3 Simple Ways to Foster Innovative Thinking

A Silicon Valley veteran shares proven strategies companies can use to constantly foster creativity

 
Written by Robert Gold

“If we don’t innovate, then someone else is going to do it for us,” says Jared Simon. “And that wouldn’t be a good situation.”

Simon is a veteran of both the tech and travel industries who now sits as COO and co-founder of Silicon Valley-based hotel-booking app developer HotelTonight.com. HotelTonight is just 3.5 years old, but it’s building a strong following for its exclusive focus on offering users tailored, localized lists of inexpensive last-minute hotel bookings. (Currently, the app features hotels in more than 500 cities in 28 countries around the world.) “It’s proven to be a great discovery tool for consumers, says Simon. “And it’s a great tool for hotels to sell off what they call ‘distressed inventory.'”

As optimistic as Simon is about the strength of his product, he knows he’s operating in a hyper-competitive market niche; inertia would be akin to business suicide. That’s led him and his two co-founders to prioritize innovation within the company above all else. In this week’s BusinessCast, Simon reveals what he’s done to make disruptive thinking part of HotelTonight’s fabric. Here are three of his top tips:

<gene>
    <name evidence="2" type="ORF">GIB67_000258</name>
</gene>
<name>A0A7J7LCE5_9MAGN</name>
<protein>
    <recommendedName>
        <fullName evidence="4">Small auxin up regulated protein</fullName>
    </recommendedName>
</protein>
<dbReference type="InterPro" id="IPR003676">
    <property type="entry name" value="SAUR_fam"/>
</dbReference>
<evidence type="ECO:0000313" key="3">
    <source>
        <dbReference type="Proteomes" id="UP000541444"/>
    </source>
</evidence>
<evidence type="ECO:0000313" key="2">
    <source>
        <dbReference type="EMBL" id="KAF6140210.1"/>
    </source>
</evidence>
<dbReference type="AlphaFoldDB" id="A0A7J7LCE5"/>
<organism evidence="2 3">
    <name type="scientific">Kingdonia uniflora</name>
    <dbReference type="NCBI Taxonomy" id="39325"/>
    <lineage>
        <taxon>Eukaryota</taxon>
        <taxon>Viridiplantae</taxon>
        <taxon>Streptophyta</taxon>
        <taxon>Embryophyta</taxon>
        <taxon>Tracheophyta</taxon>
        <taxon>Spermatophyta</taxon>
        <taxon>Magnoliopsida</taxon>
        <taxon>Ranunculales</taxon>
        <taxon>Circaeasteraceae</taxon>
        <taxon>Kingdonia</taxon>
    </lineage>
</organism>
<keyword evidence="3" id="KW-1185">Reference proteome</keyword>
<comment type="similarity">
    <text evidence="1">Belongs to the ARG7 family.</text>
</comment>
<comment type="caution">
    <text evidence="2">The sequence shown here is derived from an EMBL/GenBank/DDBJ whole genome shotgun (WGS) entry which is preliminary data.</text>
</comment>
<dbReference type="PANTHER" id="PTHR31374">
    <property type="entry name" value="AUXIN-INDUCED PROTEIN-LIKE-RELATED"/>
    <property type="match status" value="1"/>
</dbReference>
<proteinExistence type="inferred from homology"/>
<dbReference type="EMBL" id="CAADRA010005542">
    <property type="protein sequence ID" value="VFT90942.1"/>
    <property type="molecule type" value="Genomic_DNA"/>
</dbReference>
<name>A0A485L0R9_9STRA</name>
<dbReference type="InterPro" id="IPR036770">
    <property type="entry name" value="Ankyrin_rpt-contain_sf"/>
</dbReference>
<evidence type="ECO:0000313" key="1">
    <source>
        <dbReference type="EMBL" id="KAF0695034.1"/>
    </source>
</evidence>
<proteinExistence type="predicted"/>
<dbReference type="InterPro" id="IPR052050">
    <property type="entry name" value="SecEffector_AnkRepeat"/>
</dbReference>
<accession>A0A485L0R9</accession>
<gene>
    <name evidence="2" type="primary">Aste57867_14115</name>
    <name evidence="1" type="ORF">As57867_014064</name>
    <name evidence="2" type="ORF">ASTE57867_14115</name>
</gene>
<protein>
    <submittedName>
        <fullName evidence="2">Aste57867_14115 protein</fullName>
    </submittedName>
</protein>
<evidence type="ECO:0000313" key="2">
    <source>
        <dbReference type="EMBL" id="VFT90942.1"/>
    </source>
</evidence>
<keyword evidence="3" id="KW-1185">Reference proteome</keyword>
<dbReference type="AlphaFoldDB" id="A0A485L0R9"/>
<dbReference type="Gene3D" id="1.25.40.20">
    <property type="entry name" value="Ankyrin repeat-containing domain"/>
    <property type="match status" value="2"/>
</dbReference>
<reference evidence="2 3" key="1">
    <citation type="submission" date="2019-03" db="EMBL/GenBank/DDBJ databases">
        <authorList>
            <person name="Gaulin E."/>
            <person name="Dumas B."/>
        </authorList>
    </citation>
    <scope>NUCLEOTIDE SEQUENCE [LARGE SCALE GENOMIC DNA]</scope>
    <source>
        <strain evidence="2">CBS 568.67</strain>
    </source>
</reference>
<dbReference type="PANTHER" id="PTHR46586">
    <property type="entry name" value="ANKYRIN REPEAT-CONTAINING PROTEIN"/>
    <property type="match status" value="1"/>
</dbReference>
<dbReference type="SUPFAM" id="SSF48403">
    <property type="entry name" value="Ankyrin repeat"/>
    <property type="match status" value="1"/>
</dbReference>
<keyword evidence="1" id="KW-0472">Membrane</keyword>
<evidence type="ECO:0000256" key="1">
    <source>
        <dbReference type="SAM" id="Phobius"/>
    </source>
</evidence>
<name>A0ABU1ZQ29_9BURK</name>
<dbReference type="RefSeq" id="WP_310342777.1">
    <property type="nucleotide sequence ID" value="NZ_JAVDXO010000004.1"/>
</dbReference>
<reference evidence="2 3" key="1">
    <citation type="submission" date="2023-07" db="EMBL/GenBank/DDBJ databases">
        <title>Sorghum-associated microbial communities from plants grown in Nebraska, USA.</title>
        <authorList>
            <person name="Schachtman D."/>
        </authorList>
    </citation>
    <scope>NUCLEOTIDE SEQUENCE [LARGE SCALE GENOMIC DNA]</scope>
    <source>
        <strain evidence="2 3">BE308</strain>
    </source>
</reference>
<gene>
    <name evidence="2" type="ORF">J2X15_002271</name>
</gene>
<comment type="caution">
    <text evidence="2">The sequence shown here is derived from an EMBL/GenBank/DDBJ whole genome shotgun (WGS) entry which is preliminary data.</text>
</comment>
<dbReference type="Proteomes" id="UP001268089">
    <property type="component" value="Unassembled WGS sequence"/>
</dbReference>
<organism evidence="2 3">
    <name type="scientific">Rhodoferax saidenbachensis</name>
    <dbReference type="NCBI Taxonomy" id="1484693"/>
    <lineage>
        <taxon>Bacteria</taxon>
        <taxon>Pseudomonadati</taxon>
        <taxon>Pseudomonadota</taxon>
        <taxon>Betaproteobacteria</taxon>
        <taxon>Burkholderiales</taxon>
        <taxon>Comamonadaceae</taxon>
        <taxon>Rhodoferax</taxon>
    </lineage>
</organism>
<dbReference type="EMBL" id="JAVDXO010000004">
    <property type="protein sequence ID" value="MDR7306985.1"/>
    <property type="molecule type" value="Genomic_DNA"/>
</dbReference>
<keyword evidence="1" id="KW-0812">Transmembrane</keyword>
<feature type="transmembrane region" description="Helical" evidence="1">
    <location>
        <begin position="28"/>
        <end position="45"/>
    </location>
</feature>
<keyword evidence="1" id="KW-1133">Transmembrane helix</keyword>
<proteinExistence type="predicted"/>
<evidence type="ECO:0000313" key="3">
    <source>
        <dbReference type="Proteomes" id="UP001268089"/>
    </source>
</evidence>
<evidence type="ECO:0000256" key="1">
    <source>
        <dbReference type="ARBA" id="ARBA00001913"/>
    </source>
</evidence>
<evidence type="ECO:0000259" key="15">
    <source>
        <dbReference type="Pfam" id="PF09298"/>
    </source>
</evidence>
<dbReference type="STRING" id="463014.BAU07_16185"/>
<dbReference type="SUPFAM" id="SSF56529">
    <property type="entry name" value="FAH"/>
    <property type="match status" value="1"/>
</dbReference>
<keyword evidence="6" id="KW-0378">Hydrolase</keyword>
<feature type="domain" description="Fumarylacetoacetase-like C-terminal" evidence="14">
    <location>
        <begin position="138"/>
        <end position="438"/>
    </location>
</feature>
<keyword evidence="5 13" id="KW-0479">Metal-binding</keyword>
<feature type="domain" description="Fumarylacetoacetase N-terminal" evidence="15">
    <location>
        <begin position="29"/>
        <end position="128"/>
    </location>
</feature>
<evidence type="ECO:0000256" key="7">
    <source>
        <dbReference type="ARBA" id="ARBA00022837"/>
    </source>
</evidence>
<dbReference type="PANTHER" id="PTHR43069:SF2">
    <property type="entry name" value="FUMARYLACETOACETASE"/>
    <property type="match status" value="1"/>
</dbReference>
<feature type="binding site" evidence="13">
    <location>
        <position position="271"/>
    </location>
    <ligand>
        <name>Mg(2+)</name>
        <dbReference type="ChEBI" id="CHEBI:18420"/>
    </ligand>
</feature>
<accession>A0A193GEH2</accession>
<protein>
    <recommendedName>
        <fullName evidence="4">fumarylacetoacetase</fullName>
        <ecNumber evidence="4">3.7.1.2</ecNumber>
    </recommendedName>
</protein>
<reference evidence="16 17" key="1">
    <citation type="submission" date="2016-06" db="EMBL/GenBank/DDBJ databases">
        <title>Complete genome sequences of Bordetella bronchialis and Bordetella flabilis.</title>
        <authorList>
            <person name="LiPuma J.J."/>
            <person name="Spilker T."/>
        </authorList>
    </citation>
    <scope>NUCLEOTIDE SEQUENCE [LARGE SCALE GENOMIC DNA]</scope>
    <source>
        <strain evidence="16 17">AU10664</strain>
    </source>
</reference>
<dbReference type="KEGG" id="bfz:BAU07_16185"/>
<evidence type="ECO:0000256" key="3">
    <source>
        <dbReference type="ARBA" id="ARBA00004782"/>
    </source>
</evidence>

1. Hire people who embrace disruption

Before Simon and his partners hired a single employee, they put a lot of thought into the culture they wanted to create. “From Day One, we figured out what we stood for as an organization and what kind of people we wanted to hire,” he says. “We established a set of values for the company.” HotelTonight, they decided, would be a place for employees who value hard work, who ask a lot of questions, who criticize the status quo and who aren’t afraid to take risks—all while behaving respectfully towards their colleagues and customers. And that became the lens through which the company has done all its recruiting. “We make sure we hire people looking for the same experience,” says Simon. “As long as we stay consistent in applying and enforcing those values, we can work with just about anyone, anywhere.”

Read: Innovation Made Easier

2. Encourage criticism of what you do

Simon’s business is one in which criticism of practices and processes is not just accepted—it’s encouraged. “We want our people to question just about everything that we do,” he explains. “In fact, we want them not just to question, but also to come up with solutions. And to not be afraid to try those solutions, even if there’s risk involved.” This approach, he says, amps up creativity and keeps everyone from getting complacent.

3. Let everyone have a say

At many firms—especially in tech—innovation is the purview of a few developers and/or engineers. Not so at HotelTonight. The company hosts a quarterly meeting it calls the “war room,” in which all employees gather to pitch whatever ideas they have for the app. Every pitch is vetted, no matter who it came from. This brings in diverse perspectives and keeps everyone focused on the next big thing. As Simon explains, “everyone has an equal opportunity to pitch new ideas.”

For more of Simon’s thoughts, including his experiences expanding internationally, check out this week’s BusinessCast, which you can listen to by clicking the button above or download by clicking on the iTunes logo below:

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Read: 3 Rules for Innovating

Originally appeared on PROFITguide.com

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